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Security

You Think Discovering a Computer Virus Is Hard? Try Naming One (wsj.com) 49

Like astronomers who discover new stars, security experts who first identify computer bugs, viruses, worms, ransomware and other coding catastrophes often get to name their finds. Such discoveries now number in the thousands each year, so crafting a standout moniker can be a serious challenge. From a report: Two years ago, German security firm SerNet GmbH figured a punchy name for their bug discovery would give the company a publicity jolt. They called it Badlock, designed a fractured-lock logo and set up a website. The marketing push backfired when some security experts decided Badlock wasn't that bad. Cynical hackers called it Sadlock. "We would not do this again," says SerNet Chief Executive Johannes Loxen of the branding blitz, which he says was overkill because a relatively small number of people were affected by Badlock. Hackers are no fans of marketing. They brand things in their own way. Puns and historic references are the name of the game. "They see it as a kind of grass-roots initiative," says Gabriella Coleman, an anthropologist who teaches courses on hacker culture at McGill University in Montreal.

Some venerable names that have stood the test of time: The Love Bug, for the worm that attacked millions of Windows personal computers in 2000, and Y2K, a turn-of-the-century programming scare that didn't live up to its hype. Many names tend more toward geekspeak. The title of hacker magazine 2600 is a tip of the hat to 2600 hertz, the frequency old-school hackers reproduced to trick AT&T phone lines into giving them free calls. Computer worm Conficker is an amalgam of "configure" and a German expletive. Code Red is named after the Mountain Dew drink researchers guzzled while investigating the worm.

You Think Discovering a Computer Virus Is Hard? Try Naming One

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  • That's the ex-wife cause she fucks up everything she touches.

  • by Anonymous Coward

    Unless something gets a big public profile or it is "interesting" in some other way, just refer to it by a "formulaic" name, such as the CVE that first mentions it.

    • Agreed. At work we deal with new vulnerabilities daily. Tuesday, Microsoft released patches for maybe 70 vulnerabilities, as they do each month. CVEs are fine.

      Heart bleed we reference often enough that it's useful to have a memorable name, rather than trying to remember the CVE. Though even in such cases, it might be more useful to use the category names such as "padding oracle" instead of saying "similar to Logjam". That reminds us that Logjam is only a very specific case of a general problem. You can e

  • Y2K (Score:5, Insightful)

    by Megol ( 3135005 ) on Thursday April 12, 2018 @01:10PM (#56425707)

    There were a _lot_ of effort trying to reduce the Y2K problem, it succeeded and now it was all hype. Yeah...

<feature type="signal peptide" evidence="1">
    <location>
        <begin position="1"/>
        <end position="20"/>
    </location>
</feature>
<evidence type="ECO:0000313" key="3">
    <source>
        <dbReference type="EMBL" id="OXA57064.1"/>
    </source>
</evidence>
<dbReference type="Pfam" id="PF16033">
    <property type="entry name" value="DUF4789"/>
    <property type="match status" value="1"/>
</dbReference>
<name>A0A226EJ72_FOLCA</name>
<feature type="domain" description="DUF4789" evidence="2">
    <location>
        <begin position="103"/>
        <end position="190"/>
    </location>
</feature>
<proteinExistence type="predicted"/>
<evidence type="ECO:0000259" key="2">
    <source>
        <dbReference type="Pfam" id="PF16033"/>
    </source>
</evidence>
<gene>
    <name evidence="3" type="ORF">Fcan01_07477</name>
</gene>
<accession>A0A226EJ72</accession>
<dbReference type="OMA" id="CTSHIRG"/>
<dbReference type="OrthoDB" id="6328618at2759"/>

• Re:Y2K (Score:4, Insightful)

      by stevel ( 64802 ) on Thursday April 12, 2018 @01:29PM (#56425867) Homepage

      Absolutely correct. It would have been a LOT worse if nothing had been done.

    • Re:Y2K (Score:5, Informative)

      by TheStickBoy ( 246518 ) on Thursday April 12, 2018 @01:39PM (#56425945)
      yes thank you!
      I came here just to complain about that one quote: "...and Y2K, a turn-of-the-century programming scare that didn't live up to its hype"

      I was a consultant for that worked on Y2K compliance for a very large US firm with over 5k unique software applications/installs. We identified the risk and patched where appropriate....and there was risk!
      Y2K rolls past and everyone says, oh well....guess it wasn't really an issue.
      ARGH!
      OK, I admit there was alot of hype in 1999 about Y2K but there were alot of programmers working on it. We will just never know how bad it would have been if it was just left as is.
      • OK, I admit there was alot of hype in 1999 about Y2K but there were alot of programmers working on it. We will just never know how bad it would have been if it was just left as is.

        Yes, actually, we do, within some bounds. The hype was that power would go off, cars wouldn't start, and it would be the end of days. That was just plain stupid since critical real-time systems generally do not work with dates. If absolutely nothing had been fixed, billing and financial systems, in general, would have been pretty messed up. The recession might have hit eighteen months early and might have been deeper. But most modern technology would ride on through.

    • by Anonymous Coward

      Yes, I hate it when idiots who know nothing say that Y2K was overblown.

    • There were people asking if their screwdrivers would stop working. The hype was much larger than anything that could have happened if nothing was done.
  • 2018-0001

    2018-0002

    Etc...

  • I'm not taking advice from a company whose best attempt at naming *themselves* is "SerNet GmbH". Four capital letters in two words, and there aren't even any vowels in that second one. How the hell am I supposed to pronounce that?

    * I am aware of German corporate names. Though "GmbH" is still awkward, and as an American I've got no idea how to pronounce it.

    • Though "GmbH" is still awkward, and as an American I've got no idea how to pronounce it.

      Try "gee-em-bee-aitch".

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